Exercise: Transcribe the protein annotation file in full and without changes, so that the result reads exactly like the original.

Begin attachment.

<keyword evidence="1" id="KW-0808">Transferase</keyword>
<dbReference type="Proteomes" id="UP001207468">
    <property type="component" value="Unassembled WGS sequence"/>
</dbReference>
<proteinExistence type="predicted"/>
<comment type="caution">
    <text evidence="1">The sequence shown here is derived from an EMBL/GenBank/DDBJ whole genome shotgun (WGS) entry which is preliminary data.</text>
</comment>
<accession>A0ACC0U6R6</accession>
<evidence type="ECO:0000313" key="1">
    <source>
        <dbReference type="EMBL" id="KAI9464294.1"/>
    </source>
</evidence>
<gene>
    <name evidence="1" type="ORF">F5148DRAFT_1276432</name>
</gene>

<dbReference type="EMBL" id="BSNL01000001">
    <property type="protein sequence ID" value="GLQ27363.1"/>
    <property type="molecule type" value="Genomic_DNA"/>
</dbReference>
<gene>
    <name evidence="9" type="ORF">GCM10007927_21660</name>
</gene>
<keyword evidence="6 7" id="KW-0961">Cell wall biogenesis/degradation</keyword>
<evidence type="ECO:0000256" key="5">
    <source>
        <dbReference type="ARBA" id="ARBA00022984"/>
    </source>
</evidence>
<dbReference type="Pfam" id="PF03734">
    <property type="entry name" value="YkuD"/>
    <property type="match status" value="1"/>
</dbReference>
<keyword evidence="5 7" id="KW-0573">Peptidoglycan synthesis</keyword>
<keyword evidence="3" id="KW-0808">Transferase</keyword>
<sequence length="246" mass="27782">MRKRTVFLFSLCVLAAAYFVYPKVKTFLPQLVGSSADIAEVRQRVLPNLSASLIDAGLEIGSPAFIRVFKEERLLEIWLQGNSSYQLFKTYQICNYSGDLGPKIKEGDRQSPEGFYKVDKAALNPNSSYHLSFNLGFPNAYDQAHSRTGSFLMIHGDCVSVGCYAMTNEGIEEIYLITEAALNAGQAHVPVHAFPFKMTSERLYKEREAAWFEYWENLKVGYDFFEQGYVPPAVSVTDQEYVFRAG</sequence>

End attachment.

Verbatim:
<keyword evidence="1" id="KW-0808">Transferase</keyword>
<dbReference type="Proteomes" id="UP001207468">
    <property type="component" value="Unassembled WGS sequence"/>
</dbReference>
<proteinExistence type="predicted"/>
<comment type="caution">
    <text evidence="1">The sequence shown here is derived from an EMBL/GenBank/DDBJ whole genome shotgun (WGS) entry which is preliminary data.</text>
</comment>
<accession>A0ACC0U6R6</accession>
<evidence type="ECO:0000313" key="1">
    <source>
        <dbReference type="EMBL" id="KAI9464294.1"/>
    </source>
</evidence>
<gene>
    <name evidence="1" type="ORF">F5148DRAFT_1276432</name>
</gene>

<dbReference type="EMBL" id="BSNL01000001">
    <property type="protein sequence ID" value="GLQ27363.1"/>
    <property type="molecule type" value="Genomic_DNA"/>
</dbReference>
<gene>
    <name evidence="9" type="ORF">GCM10007927_21660</name>
</gene>
<keyword evidence="6 7" id="KW-0961">Cell wall biogenesis/degradation</keyword>
<evidence type="ECO:0000256" key="5">
    <source>
        <dbReference type="ARBA" id="ARBA00022984"/>
    </source>
</evidence>
<dbReference type="Pfam" id="PF03734">
    <property type="entry name" value="YkuD"/>
    <property type="match status" value="1"/>
</dbReference>
<keyword evidence="5 7" id="KW-0573">Peptidoglycan synthesis</keyword>
<keyword evidence="3" id="KW-0808">Transferase</keyword>
<sequence length="246" mass="27782">MRKRTVFLFSLCVLAAAYFVYPKVKTFLPQLVGSSADIAEVRQRVLPNLSASLIDAGLEIGSPAFIRVFKEERLLEIWLQGNSSYQLFKTYQICNYSGDLGPKIKEGDRQSPEGFYKVDKAALNPNSSYHLSFNLGFPNAYDQAHSRTGSFLMIHGDCVSVGCYAMTNEGIEEIYLITEAALNAGQAHVPVHAFPFKMTSERLYKEREAAWFEYWENLKVGYDFFEQGYVPPAVSVTDQEYVFRAG</sequence>